Sheepshead is played with 32 cards, each with a different point value and strength. The object of the game is to get at least 61 points by taking a number of tricks.
The most common and way to play Sheepshead is with 5 players. Six players may sit at the table and the dealer just sits out the hand he is dealing. There are variations of the game which can be played with as little as 2 and up to 8 players. These games will be described later.
The deck consists of 32 of the 52 cards in a regular Poker-type deck of cards. The cards used in Sheepshead are all the suits of 7’s, 8’s, 9’s 10’s, Jacks, Queens, Kings, and Aces. The rest of the deck should be put aside, as it will not be used at all in the game of Sheepshead.
Decide who will deal first. Shuffle the deck thoroughly, and the person to the right of the dealer should cut the deck. Deal 6 cards to every player, dealing the cards 3 at a time in a clockwise manner. After the first round of 3 cards each, 2 cards are placed in the middle of the table. These cards are called the blind The remaining cards are then dealt, 3 at a time. The person to the left of the dealer becomes the dealer in the next round.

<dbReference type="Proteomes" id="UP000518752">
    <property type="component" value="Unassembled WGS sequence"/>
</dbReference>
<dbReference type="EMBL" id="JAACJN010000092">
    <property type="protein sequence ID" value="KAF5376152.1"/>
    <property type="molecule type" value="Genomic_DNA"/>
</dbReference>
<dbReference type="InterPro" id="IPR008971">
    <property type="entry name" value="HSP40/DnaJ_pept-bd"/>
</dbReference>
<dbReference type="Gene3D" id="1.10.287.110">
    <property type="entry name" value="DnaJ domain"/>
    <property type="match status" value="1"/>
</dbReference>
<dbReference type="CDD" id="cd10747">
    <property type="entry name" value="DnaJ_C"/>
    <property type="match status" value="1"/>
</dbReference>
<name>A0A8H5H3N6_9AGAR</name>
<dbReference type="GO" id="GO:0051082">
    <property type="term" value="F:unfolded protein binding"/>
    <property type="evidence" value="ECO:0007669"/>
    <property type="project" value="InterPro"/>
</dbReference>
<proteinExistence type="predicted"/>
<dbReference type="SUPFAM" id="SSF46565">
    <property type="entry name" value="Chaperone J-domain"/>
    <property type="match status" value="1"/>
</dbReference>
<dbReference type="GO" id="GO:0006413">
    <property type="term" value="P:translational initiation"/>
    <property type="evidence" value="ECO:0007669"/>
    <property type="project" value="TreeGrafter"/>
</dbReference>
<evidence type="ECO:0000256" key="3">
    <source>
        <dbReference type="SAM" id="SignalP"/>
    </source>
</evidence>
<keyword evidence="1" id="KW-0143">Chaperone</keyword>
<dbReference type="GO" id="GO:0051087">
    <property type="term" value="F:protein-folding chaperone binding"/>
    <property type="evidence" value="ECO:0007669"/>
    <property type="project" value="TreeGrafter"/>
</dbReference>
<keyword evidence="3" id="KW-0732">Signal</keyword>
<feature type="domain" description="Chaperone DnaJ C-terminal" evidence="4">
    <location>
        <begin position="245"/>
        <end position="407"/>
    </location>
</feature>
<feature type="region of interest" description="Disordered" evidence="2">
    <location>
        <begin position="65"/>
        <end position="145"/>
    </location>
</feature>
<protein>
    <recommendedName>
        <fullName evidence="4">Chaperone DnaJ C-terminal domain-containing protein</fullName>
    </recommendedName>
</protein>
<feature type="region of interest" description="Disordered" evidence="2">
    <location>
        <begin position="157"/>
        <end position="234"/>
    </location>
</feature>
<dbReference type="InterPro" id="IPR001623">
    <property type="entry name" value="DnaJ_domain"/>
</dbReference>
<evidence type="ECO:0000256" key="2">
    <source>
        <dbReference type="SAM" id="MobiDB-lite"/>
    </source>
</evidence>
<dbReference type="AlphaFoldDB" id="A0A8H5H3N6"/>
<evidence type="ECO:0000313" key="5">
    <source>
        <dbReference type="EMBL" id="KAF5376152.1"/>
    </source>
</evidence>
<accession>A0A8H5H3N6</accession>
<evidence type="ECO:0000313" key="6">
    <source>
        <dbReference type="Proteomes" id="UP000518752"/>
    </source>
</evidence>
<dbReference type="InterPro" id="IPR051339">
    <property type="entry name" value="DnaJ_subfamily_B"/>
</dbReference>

One of the most difficult parts of Sheepshead for new players to understand is the ranking of the cards. The order of power of the cards is a very important part of the game. Adding to the confusion is the fact that point values for the cards do not always coincide with the power rankings. Instead of the usual, twos-through-aces ranking, the 14 Sheepshead trump cards rank as follows:
The 18 fail cards rank as follows:
Point Value of Cards